Date of Award
Master of Science
Dr. Gregory Veeck
Charles W. Emerson, Ph.D.
Lucius F. Hallett, IV, Ph.D.
Food systems, halal products, human geography, muslim generation, cultural geography
Masters Thesis-Open Access
With a population of 3.2 million and growing in the US, Arab Americans are an integral part of the economy and culture of the United States and the world. The southeast portion of the state of Michigan is home to more than 300,000 Arab Americans. One of the main agents of cultural maintenance and support for the Arab American community are their ethnic food traditions, specifically Halal food. Since the introduction of Halal food in the United States, the sales and consumption of Halal products has increased immensely. This research seeks to answer four related questions focused on the entrance of larger, retail food corporations into this market segment traditionally occupied by smaller scale ethnic food stores.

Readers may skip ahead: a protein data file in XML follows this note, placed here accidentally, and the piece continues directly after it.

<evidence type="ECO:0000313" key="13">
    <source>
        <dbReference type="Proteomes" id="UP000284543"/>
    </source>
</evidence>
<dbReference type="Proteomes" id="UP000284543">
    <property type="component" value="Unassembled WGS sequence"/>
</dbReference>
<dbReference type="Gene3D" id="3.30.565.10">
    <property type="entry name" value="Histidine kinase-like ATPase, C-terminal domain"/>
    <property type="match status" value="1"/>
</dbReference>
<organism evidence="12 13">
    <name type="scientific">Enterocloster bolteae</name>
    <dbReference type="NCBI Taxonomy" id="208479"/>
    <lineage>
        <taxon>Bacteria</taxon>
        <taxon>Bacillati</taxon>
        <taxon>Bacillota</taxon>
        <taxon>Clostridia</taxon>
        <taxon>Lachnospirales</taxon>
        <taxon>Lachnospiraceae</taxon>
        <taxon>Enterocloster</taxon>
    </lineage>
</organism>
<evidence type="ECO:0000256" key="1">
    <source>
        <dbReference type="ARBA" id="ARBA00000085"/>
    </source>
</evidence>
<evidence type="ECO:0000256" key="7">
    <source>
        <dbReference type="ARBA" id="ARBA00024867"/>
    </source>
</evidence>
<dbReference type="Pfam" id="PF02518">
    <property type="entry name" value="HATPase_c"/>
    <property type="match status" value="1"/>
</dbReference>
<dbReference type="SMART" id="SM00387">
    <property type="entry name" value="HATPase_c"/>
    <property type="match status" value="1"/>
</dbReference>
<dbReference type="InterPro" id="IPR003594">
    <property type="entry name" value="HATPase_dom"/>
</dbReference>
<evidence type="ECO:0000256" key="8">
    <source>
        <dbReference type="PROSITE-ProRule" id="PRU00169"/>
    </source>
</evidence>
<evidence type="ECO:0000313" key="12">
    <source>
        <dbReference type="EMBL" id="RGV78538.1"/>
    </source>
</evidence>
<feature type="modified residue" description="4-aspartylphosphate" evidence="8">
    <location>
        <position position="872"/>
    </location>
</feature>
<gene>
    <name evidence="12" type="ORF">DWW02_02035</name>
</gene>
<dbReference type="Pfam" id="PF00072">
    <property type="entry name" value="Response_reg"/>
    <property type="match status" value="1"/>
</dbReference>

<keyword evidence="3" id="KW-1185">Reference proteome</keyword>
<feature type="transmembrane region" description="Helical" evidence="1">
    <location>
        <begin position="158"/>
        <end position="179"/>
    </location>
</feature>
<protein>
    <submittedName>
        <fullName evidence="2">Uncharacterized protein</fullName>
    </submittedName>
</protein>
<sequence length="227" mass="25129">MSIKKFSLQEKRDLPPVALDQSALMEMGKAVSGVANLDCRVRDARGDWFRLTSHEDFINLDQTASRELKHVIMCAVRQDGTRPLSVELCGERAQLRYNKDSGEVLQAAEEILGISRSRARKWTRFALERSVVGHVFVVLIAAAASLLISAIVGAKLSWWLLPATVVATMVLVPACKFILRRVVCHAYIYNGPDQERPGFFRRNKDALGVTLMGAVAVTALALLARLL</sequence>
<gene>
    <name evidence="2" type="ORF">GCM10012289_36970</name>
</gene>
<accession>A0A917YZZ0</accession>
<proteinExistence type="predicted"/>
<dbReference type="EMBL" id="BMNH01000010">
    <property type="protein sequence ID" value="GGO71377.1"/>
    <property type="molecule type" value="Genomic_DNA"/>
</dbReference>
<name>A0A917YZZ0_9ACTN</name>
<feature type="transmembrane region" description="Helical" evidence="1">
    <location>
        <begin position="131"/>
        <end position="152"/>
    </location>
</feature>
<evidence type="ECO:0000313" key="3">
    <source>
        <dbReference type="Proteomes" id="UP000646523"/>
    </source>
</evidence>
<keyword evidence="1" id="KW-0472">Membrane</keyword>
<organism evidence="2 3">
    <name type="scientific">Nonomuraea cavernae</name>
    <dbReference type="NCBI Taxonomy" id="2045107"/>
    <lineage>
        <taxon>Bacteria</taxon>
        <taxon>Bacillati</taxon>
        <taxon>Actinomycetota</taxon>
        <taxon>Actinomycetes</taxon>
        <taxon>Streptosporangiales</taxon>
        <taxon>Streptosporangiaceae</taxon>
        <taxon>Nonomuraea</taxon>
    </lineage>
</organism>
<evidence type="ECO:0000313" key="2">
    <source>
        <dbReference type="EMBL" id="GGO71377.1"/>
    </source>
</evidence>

An online survey of 174 Halal food purchasers collected between June 1st and August 1st, 2017 forms the core of my mixed method research project which also includes informal interviews with store owners, and survey of Dearborn’s business directories. This study concludes that regardless of age, gender, or educational background religious reasons are main driver behind people’s Halal food purchase. Furthermore, the findings of this research reveals that the smaller, ethnic stores have not been affected by the entrance of the larger food retailers into the Halal market segment. The results of this study are consistent with previous studies indicating the Muslim shoppers as the main agents behind the rise of Halal products. This target market is young, highly educated, and dedicated to their culture and heritage.
Roodbar, "Spatial and Temporal Changes in Halal Food Sales and Consumption A Case Study of the City of Dearborn, Michigan" (2018). Master's Theses. 3403.